Travesties

Eleven thirty at night.

It is still 82 degrees in the house after a 100 degree day. The cloudless sky was white with the heat and heaven was a long ways away, unless the kingdom of God is within us, held within inner space and created through human thought. Keats wanted to know if poetry has the power to unite people with a better world, an otherworld of spirit, like the Platonic ideal. If we’ll ever know, the time may be getting close for revelation. So far we’ve seen no sign of the coming of Jerusalem, while the sun from a clear sky bakes everybody to a raisin. Were we dumb to believe in Kingdom Come? For the first two years of my recovery I went to church every Sunday morning, believing to be safe. Over time, the antipsychotic grew more effective and the angels fell from heaven like meteors. Perhaps I was a fool. My knowledge of modern science returned: the earth is now just a ball floating in space, orbiting the sun for a complete circuit every year. No heaven and no hell. I was freed from a silly illusion spread by the Church.

The veterinarian returned my call this evening regarding my dog’s moods: to my dismay she suggested putting him on doggie Prozac and calling the Humane Society for advice. Can she be serious? A dog on Prozac? I absolutely refuse to agree to such a thing. Aesop would be bouncing off the walls and just a mixed up mess. Prozac is a terrible drug for people, let alone for a poor dog. Again I have to take the law into my own hands and reply a stentorian negative. Doggie psychiatry is a complete bullshit. 

Raising Consciousness: a Letter

Also this afternoon I started reading the Theodore Sturgeon novel. It begins right away with content about insanity and terrible violence, so I don’t know if I’ll read further. It upset me because of its ignorance of mental illness and autism. To Sturgeon, psychopathology is just a blanket field for insanity and idiocy. The story was written in the fifties, when I suppose very little was known about mental health problems, especially among the general public. It was people like him who were guilty of spreading misinformation about “insane” people, and who made it something to be afraid of. My mind went from there to thinking about my brother, who still believes everything he sees on television, having grown up during the tv generation. Frankly I can’t stand people who believe television before they accept reality that is right in front of their noses. My brother’s attitude totally sucks, but no amount of talking to him can change his mind. For him, Alfred Hitchcock is reality, and he’s scared to death of mental illness; which means he’s also afraid of me.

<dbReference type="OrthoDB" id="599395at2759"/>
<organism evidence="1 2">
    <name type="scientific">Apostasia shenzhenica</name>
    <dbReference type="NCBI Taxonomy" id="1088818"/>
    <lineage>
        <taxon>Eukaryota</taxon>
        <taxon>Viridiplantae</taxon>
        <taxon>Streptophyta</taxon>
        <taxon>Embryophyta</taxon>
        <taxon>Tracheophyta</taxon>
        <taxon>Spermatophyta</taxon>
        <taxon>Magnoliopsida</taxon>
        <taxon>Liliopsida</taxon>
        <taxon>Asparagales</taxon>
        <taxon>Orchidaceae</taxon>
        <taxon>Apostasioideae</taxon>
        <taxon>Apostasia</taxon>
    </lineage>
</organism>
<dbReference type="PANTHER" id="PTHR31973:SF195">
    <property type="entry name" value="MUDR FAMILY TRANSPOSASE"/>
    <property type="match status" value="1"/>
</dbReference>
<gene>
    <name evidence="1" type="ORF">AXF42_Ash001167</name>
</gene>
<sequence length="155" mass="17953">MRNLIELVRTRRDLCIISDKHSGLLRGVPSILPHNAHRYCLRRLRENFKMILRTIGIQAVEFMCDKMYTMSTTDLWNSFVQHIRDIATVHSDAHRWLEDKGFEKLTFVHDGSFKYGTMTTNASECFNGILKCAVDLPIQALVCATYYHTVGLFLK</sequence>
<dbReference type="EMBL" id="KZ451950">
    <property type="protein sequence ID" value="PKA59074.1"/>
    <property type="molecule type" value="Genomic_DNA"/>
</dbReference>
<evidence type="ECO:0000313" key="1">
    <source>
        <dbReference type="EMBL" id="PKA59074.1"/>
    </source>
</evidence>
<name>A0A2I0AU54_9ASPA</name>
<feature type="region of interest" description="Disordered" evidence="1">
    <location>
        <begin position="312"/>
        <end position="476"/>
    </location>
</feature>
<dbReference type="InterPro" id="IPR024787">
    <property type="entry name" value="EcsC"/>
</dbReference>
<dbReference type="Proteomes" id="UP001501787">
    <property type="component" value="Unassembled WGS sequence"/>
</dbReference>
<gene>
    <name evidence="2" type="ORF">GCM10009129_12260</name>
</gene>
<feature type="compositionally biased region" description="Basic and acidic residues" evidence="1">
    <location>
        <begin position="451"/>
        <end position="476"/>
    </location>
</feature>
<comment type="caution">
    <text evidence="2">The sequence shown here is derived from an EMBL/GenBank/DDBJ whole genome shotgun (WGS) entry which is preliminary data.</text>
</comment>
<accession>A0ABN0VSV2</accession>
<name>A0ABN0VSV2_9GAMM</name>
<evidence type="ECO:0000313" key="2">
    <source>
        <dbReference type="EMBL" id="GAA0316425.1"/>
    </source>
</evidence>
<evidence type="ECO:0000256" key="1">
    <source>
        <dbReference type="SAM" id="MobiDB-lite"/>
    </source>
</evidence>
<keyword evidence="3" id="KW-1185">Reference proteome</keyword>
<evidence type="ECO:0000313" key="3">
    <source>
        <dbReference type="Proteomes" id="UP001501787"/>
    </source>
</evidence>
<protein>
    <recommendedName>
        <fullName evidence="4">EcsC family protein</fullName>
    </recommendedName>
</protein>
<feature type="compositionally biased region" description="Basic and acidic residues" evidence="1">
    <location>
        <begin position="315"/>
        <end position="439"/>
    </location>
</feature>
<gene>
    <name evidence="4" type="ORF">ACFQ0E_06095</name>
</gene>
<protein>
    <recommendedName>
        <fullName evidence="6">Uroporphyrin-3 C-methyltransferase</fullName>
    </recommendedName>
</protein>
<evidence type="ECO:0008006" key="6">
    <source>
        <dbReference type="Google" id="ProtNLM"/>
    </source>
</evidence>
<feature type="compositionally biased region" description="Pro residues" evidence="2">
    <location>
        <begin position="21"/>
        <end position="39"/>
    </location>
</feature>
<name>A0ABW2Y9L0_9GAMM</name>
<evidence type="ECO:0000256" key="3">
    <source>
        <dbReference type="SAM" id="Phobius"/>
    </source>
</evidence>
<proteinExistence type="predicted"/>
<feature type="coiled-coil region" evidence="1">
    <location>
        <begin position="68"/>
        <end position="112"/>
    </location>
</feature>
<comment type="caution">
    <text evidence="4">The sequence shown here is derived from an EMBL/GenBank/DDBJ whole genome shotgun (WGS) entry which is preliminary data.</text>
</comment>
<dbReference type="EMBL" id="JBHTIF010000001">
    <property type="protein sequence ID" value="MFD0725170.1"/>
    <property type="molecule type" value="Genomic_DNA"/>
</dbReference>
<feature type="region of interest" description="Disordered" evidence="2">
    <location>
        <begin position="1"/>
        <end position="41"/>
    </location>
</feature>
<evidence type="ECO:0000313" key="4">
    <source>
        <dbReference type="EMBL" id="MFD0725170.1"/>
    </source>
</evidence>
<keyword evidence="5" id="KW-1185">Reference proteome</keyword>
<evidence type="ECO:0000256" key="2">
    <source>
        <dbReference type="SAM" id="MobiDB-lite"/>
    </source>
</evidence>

I believe that people should unplug not only their tv but also avoid the movies, or at least watch them with a discriminating eye. Trust experience of immediate reality rather than a lying media.

So that was my little stint with “light reading” today. And the rest of the day I spent mostly napping.

I do think that consciousness is slowly being raised for the phenomenon of mental illness, but the progress is painful and laborious because of the myths we have to bust. Our worst enemy, as in everything, is fear of the unknown. People generally fear what they don’t understand, and misunderstand what they fear.

Soured on the Screen

I just had a strange memory from eighth grade: I used to have my own black and white tv set down in my bedroom, with no cable connection. I could get two channels, ABC and NBC. I watched a lot of sitcoms by myself, my favorite of which was probably Taxi. This makes me emotional to think of. I wonder why I never think about what I saw on tv anymore? It wasn’t all trash, or was it?

Four thirty. Even as late as 1999, I still watched some television. Except where they were misinformed about mental illness especially, network tv shows were generally good and humanizing. Yet I can see why I got turned off of the media. My siblings were addicted to the movies, and believed everything they saw concerning mental illness on the big screen. My friend Kate hated the movie Rain Man for its misconception about autism. Specifically, there’s no such thing as an autistic savant. But my sister still takes the Hollywood version of autism for the truth, even after I tried to explain to her the fallacy. And then there are the movies about schizophrenia, which do more harm than good. The Soloist was a lousy film, but again, my siblings believed it before they would try to understand me, the real thing. And whenever a case of violence done by mentally ill people got splashed over the media, my brother was reinforced in believing that all of us are violent. The upshot of all this was that I unplugged myself from everything having to do with television. But of course my family is still hooked on the lies they are fed. All I can do is keep writing what I know.